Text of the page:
- Provide mechanical access i.e. elevated work platform e.g. boom type, scissor lifts and vertical mast. The use should be guided by AS 2550.10 Cranes-Safe Use – Elevating work platform. Workers must wear a safety harness (see Personal Protective Equipment, page 3).
Note – for boom type platforms, where the boom length is 11m or more, the operator must hold a High Risk Licence. (See Q6)
- Install a safety net or catch platform capable of taking the load. (It must be installed as close as possible to the underside of the work area, but not in contact with the surface. The safety net must cover an area extending beyond the work area. It should only be used if it is not possible to install a physical barrier or use personal protection systems).
- Use order picking forklift trucks for handling of materials stored at height
- Secure all items and erect barriers to prevent items from falling onto people below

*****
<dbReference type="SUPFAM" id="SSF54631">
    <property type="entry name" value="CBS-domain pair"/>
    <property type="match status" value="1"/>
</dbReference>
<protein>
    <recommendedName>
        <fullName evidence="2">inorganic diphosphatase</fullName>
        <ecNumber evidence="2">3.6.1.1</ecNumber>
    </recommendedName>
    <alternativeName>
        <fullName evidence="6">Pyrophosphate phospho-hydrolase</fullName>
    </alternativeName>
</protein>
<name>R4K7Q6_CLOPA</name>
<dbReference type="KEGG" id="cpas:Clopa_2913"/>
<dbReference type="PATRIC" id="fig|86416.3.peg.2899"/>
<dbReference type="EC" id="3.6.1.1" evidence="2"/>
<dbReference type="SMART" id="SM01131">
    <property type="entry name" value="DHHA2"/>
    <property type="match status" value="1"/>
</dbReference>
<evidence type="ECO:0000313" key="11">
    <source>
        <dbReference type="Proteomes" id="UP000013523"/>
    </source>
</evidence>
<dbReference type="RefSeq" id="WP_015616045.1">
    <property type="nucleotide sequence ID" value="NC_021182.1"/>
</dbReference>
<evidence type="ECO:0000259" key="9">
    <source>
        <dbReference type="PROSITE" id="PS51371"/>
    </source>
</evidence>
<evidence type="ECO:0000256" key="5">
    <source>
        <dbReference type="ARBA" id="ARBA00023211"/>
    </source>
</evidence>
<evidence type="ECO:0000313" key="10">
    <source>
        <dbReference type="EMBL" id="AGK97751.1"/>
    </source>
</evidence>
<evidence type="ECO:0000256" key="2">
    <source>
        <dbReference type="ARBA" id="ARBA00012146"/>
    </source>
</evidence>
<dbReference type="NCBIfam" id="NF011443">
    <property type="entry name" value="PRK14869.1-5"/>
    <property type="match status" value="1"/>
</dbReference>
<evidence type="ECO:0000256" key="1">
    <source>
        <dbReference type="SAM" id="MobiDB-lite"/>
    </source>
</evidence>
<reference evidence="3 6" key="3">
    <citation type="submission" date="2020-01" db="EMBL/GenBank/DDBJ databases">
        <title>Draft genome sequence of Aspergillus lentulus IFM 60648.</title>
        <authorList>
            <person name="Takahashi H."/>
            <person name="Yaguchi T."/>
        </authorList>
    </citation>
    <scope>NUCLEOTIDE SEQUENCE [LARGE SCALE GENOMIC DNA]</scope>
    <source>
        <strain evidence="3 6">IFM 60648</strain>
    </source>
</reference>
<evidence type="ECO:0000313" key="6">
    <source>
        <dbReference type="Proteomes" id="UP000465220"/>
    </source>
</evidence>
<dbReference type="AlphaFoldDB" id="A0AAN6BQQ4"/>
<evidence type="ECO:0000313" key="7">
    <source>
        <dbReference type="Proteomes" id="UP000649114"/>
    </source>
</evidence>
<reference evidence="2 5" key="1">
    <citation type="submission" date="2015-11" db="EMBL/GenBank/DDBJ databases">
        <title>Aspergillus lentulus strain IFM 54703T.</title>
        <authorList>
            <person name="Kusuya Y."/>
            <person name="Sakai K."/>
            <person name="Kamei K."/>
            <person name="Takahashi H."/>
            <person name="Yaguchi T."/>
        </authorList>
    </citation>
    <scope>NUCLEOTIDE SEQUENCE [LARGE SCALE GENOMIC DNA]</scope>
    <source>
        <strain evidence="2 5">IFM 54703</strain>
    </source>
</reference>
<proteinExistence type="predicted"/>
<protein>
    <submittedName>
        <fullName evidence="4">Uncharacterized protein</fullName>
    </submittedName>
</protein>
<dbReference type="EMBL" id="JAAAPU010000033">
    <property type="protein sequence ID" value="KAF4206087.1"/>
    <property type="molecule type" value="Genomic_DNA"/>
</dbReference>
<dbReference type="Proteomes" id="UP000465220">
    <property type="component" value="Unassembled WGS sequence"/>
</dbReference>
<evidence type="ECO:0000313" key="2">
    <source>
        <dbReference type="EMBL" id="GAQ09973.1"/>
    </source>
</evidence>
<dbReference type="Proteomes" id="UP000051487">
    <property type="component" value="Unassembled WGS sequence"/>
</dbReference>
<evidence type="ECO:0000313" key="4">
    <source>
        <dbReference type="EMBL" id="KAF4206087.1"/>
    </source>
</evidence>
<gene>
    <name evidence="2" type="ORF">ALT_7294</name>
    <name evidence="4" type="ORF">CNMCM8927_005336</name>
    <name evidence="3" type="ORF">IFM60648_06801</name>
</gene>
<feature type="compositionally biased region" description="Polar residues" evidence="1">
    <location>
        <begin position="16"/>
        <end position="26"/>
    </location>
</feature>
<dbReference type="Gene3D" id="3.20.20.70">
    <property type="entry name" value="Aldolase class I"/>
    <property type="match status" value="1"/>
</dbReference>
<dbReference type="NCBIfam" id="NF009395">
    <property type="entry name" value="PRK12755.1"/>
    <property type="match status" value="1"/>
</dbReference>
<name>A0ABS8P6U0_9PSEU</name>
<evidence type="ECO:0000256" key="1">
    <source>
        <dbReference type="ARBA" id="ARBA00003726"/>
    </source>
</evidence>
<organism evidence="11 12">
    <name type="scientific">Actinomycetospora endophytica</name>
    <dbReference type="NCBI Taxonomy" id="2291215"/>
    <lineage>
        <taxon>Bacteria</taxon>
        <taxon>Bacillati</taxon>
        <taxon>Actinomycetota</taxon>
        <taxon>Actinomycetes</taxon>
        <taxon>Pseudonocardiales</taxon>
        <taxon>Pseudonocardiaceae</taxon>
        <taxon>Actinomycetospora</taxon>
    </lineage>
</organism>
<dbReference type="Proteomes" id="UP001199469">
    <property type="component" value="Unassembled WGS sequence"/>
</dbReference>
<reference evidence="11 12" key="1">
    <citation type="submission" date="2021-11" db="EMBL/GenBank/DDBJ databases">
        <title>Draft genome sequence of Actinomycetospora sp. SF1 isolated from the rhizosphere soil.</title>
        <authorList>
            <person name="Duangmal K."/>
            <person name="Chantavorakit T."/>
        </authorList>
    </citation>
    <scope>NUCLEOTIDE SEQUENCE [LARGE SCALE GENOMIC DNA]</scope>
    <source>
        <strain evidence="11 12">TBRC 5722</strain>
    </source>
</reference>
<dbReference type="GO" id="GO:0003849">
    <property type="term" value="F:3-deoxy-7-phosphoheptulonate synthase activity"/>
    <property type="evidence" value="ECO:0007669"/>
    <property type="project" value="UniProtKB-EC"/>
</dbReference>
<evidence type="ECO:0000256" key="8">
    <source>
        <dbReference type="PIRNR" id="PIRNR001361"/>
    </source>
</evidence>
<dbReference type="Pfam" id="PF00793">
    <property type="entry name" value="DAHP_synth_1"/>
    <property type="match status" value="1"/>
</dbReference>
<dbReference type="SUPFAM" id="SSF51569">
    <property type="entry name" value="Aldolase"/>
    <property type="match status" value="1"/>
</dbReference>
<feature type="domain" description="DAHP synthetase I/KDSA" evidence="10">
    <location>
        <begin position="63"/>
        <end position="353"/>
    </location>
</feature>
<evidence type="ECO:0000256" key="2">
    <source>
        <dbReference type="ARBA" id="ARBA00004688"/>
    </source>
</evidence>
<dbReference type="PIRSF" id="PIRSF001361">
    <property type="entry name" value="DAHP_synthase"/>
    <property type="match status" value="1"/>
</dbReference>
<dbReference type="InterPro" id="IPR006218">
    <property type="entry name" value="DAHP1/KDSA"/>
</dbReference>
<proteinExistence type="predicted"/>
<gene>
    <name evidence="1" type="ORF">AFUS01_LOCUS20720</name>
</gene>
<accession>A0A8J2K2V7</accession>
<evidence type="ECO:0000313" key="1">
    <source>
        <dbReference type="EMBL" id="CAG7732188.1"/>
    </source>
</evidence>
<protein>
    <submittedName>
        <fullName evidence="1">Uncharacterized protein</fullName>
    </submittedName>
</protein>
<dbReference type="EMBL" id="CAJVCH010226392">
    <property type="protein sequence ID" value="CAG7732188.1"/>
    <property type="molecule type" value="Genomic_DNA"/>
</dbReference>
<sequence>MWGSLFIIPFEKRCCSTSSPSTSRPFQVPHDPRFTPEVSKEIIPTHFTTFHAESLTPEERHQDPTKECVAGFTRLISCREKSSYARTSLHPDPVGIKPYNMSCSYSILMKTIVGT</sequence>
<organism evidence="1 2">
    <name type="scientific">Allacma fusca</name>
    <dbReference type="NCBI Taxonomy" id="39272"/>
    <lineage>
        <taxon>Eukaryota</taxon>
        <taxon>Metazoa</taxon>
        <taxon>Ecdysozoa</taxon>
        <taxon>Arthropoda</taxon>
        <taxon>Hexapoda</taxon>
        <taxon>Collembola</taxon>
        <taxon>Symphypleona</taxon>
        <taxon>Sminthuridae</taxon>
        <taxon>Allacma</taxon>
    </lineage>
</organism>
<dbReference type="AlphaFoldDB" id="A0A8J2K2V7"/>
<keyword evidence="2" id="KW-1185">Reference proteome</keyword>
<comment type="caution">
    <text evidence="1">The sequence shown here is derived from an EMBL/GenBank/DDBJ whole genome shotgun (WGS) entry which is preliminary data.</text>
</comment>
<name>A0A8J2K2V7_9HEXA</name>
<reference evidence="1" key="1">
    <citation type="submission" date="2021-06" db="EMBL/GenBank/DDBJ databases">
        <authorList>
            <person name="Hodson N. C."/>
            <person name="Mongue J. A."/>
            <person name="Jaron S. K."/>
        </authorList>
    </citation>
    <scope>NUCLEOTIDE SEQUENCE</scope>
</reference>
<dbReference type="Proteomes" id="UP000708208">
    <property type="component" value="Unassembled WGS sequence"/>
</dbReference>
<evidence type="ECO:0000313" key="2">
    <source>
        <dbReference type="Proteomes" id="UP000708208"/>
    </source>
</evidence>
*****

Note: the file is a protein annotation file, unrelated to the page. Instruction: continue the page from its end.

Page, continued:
- Install guard rails
- Install temporary scaffolding (e.g. for painting, electrical work, building maintenance, construction or demolition work. Note – any scaffold from which a person could fall more than 4m must be erected by a certified scaffolder)
- Use a forklift work platform or industrial truck to elevate workers
(Note – the design and construction must be in accordance with AS 2359 Powered industrial trucks and Safe Operating Procedures are required. Forklift operators must be assessed as competent by a registered assessor and have a High Risk Licence.)
- Conduct a risk assessment or document a Safe Work Method Statement (SWMS)/Safe Operating Procedure (SOP) where required
- Identify workers who require specific training (e.g. training on a risk assessment and Safe Operating Procedure (if applicable) and where a proficiency or high risk work licence is required, record and monitor their training in accordance with the HSW Handbook Training Plan and HSW Information, Instruction and Training chapters.